The last local elections of the second decade of the 21st century in South Florida were expected to be the least attended due to the coronavirus pandemic. Big mistake, but not for the anticipated reason: that people would not go to the polling stations. The voters answered the call, but by mail. For the first time in the records, attendance was 28.23%. More than half exercised their right to vote by mail.
The above showed an unprecedented participation. According to county data, published the day before the elections, 72,797 Republicans would have exercised their right in this way, 121,414 Democrats, 1,631 undecideds and 50,305 without political affiliation.
Many other residents preferred to attend the precincts in advance. This is how 29,184 Republicans, 30,317 Democrats, 316 undecideds and 8,253 voters without political affiliation voted.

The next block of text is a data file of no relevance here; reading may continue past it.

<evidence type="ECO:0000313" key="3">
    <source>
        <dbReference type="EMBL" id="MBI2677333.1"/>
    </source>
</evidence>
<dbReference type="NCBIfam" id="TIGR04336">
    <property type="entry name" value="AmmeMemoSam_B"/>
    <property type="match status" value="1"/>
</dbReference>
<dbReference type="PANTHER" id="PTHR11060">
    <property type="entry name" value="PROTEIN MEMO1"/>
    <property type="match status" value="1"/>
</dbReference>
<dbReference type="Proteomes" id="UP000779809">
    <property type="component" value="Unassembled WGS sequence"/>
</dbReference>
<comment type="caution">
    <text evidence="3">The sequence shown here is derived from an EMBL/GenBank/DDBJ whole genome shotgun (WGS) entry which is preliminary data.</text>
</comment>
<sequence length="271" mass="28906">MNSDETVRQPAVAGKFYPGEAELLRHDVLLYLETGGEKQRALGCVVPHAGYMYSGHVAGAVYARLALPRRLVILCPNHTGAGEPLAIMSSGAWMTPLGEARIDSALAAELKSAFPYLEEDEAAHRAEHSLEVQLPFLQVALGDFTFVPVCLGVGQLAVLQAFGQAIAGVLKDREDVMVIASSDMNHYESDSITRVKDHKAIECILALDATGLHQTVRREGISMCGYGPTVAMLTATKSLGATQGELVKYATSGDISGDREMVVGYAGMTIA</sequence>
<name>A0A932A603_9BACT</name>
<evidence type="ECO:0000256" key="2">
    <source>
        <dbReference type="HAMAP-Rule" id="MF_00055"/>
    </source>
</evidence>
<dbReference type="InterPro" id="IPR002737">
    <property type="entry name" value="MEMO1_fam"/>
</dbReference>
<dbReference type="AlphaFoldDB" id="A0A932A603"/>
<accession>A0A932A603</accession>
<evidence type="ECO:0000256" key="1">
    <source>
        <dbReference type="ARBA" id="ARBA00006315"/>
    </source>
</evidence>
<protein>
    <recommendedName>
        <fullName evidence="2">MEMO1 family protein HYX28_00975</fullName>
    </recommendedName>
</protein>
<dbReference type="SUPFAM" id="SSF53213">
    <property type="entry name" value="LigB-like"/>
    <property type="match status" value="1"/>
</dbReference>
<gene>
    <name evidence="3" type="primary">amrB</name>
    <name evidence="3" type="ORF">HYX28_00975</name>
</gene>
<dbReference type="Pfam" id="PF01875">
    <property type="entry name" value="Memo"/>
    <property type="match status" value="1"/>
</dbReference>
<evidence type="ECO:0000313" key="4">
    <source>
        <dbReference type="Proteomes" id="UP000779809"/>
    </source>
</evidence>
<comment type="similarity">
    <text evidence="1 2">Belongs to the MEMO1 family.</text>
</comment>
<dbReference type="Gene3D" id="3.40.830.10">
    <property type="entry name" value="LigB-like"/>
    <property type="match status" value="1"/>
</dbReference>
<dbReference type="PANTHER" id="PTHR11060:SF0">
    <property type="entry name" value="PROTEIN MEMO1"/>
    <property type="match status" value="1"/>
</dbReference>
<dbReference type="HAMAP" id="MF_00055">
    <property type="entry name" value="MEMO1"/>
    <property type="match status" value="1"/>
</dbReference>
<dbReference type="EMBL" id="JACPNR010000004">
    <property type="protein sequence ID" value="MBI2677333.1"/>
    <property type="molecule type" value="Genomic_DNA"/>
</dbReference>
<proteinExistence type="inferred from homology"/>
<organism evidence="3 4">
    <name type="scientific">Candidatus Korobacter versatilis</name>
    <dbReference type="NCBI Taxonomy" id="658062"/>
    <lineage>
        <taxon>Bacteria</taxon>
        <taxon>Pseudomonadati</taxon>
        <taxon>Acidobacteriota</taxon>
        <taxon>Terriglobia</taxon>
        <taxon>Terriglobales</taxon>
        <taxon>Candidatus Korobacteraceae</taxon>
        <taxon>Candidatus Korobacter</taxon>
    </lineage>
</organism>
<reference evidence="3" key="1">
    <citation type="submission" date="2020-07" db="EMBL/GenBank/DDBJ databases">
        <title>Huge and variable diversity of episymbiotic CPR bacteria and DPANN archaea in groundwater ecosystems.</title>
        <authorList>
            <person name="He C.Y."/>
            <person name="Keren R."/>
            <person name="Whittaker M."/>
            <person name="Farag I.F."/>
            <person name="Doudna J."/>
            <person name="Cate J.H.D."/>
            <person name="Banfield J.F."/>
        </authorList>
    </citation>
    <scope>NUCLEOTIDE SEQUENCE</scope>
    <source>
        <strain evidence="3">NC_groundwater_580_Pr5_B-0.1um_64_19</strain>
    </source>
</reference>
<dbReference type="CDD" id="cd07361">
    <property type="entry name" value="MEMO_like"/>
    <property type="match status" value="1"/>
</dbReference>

“This makes for a very interesting reading. In the November elections, if we continue with the pandemic, voting by mail will have its importance. It is going to be a massive method of voting and it is going to become popular,” analyst Herminio Ramos explained to OnCuba.
In their opinion, this reality tends to be reinforced in a state like Florida, where there are more voters registered as Democrats than Republicans by a ratio of 2 to 1. They tend to reject President Donald Trump’s idea that a vote by mail during a presidential election leads to massive fraud that will remove him from the White House. The mail, estimates the president, is the origin of his defeat by fraud, not the opinion of the electors.
“Both the post offices and the electoral districts have between now and November to reinforce their mechanisms. Even the absentee vote has a chance to redeem itself from the number of scandals that have occurred in Miami. This time I haven’t heard versions of the balloters, nor of fraud with absentee votes,” he added.
Balloters are people who work for political campaigns, especially among the elderly who can’t go to the voting stations, and who help them fill out their absentee ballot, many times pressing for their candidate. Three years ago, the newspaper El Nuevo Herald conducted extensive research on this type of fraud that earned it several national recognitions.